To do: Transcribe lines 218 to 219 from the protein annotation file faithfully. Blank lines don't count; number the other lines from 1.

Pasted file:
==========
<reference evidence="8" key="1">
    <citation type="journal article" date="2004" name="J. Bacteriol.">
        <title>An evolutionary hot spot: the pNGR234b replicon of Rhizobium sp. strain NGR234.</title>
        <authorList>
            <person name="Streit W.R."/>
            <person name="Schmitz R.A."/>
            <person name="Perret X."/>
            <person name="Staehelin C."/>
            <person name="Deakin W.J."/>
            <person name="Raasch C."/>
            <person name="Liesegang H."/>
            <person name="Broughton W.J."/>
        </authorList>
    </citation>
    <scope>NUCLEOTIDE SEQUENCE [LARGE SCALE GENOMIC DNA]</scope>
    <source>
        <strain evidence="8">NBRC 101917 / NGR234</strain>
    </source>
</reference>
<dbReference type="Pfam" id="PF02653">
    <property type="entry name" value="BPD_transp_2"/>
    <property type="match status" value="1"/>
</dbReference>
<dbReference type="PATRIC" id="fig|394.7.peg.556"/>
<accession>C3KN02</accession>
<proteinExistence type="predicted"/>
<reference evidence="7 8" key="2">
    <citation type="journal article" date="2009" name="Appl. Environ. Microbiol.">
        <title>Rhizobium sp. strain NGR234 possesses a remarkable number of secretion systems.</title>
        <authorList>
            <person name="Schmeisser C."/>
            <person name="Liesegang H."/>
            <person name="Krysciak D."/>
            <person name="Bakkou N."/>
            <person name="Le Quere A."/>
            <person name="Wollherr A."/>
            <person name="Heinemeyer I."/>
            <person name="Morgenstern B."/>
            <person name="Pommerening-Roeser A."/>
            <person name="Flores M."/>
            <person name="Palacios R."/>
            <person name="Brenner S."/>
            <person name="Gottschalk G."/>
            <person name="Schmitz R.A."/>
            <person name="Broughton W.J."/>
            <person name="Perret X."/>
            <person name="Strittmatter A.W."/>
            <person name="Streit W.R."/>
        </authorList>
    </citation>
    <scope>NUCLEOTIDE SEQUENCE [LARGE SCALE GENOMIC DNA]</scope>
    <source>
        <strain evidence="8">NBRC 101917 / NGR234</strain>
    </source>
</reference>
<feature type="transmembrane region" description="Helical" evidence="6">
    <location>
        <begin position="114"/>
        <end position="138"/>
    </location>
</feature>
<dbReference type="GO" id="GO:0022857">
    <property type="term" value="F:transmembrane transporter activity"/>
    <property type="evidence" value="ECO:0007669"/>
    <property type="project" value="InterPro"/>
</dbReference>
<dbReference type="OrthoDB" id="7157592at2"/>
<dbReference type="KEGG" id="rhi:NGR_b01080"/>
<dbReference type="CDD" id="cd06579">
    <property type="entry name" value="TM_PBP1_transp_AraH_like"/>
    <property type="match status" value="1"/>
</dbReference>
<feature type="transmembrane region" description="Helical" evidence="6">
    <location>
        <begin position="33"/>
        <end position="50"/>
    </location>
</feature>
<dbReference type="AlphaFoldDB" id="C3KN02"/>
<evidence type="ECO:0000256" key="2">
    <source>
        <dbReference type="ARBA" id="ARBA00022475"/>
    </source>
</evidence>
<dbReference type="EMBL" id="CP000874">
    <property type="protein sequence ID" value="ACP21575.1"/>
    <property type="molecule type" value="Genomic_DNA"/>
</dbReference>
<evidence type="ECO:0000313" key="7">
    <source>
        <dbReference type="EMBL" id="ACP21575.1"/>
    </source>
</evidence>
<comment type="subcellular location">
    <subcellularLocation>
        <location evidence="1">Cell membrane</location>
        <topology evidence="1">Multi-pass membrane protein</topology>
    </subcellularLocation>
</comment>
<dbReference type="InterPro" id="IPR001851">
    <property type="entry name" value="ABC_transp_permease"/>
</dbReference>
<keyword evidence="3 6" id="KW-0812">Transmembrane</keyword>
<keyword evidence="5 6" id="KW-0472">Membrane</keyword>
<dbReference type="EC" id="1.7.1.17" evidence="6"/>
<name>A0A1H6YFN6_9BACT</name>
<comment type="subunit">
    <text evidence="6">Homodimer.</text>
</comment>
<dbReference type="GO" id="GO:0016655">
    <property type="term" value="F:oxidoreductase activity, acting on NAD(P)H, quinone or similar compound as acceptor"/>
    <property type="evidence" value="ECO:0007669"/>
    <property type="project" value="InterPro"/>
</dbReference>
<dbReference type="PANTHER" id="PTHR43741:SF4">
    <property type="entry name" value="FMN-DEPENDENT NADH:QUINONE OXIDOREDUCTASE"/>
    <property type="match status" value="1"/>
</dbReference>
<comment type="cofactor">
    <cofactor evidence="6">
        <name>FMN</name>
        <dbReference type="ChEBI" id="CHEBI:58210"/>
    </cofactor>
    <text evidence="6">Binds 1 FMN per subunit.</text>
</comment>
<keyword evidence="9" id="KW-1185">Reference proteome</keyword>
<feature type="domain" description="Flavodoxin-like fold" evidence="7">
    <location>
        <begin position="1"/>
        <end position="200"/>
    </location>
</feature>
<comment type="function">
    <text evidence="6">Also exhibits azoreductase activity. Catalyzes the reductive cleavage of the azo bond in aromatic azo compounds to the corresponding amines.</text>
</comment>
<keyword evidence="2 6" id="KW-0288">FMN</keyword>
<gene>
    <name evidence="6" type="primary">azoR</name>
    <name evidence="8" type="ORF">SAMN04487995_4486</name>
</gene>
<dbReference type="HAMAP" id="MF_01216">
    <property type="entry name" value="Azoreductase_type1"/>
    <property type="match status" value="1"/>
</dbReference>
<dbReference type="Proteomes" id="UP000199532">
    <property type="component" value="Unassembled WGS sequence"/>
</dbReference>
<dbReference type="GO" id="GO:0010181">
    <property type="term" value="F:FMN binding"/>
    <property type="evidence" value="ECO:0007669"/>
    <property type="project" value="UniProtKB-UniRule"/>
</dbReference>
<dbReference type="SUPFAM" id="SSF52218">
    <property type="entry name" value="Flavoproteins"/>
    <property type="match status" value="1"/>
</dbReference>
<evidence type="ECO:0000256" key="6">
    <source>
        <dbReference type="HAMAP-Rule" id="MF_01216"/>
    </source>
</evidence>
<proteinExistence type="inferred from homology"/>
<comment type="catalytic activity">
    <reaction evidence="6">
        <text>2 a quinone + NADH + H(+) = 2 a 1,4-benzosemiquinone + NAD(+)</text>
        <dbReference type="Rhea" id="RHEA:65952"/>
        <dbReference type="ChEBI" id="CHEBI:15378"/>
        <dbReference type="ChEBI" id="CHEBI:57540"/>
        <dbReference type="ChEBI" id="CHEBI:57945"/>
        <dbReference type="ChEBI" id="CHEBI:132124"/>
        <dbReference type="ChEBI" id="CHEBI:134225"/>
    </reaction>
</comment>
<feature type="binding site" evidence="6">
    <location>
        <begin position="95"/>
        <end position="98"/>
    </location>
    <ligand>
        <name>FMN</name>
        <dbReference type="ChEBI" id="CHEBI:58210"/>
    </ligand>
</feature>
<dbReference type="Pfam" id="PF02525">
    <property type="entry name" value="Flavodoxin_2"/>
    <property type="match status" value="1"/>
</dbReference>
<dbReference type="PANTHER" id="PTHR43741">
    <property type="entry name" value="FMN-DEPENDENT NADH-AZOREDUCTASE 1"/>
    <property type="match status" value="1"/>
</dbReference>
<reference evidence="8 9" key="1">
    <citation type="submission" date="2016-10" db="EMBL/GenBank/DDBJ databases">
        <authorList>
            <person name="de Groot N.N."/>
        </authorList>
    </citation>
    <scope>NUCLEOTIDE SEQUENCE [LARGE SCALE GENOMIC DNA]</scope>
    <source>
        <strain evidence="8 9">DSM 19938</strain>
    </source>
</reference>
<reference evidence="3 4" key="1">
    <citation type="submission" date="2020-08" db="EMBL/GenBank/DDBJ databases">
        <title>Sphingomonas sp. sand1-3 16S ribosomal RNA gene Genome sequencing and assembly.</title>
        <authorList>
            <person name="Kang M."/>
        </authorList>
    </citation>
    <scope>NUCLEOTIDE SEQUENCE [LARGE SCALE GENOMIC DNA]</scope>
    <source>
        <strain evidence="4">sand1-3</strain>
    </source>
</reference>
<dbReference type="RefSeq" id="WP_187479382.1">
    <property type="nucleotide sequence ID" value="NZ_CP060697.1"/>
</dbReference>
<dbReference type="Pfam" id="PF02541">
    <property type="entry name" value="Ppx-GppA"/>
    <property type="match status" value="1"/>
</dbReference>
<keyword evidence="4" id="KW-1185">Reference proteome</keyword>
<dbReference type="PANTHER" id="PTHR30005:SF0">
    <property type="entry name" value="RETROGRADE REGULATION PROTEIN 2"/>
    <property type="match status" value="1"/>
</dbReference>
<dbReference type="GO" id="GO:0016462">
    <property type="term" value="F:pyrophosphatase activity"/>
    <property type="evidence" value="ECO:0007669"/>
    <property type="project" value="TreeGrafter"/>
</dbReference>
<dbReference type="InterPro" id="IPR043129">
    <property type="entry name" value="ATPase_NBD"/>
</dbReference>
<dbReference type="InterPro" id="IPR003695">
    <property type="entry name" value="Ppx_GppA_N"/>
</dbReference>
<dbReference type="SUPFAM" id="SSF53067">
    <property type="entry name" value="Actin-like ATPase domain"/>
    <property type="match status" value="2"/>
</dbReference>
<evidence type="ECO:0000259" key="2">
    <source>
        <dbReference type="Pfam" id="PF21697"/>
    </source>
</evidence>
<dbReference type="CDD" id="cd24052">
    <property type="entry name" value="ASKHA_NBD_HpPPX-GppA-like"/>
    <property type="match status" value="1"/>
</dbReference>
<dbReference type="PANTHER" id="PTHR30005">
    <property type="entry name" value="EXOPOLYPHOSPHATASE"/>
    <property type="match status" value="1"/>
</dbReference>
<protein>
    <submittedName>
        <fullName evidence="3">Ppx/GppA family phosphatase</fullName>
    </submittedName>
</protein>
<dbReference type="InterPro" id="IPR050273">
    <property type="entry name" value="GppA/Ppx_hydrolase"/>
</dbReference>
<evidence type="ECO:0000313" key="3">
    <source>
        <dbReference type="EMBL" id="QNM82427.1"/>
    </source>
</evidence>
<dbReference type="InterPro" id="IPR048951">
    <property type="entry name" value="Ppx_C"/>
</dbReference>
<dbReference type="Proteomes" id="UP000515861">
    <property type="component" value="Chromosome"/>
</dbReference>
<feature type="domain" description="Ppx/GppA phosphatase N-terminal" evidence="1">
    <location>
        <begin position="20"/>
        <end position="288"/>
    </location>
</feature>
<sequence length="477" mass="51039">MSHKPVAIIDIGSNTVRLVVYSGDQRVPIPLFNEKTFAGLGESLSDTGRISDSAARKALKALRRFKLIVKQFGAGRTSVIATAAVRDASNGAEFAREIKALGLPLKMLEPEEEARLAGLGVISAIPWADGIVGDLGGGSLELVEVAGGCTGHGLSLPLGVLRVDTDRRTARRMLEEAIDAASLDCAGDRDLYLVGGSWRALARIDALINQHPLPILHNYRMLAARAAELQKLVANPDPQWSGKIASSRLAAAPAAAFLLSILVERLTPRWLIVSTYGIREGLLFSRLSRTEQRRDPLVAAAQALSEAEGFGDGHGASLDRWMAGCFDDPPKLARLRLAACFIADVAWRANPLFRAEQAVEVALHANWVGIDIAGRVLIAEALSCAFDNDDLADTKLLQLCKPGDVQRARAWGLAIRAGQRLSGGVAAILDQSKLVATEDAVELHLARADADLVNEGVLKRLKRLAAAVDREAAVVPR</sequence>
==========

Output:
<dbReference type="Pfam" id="PF02541">
    <property type="entry name" value="Ppx-GppA"/>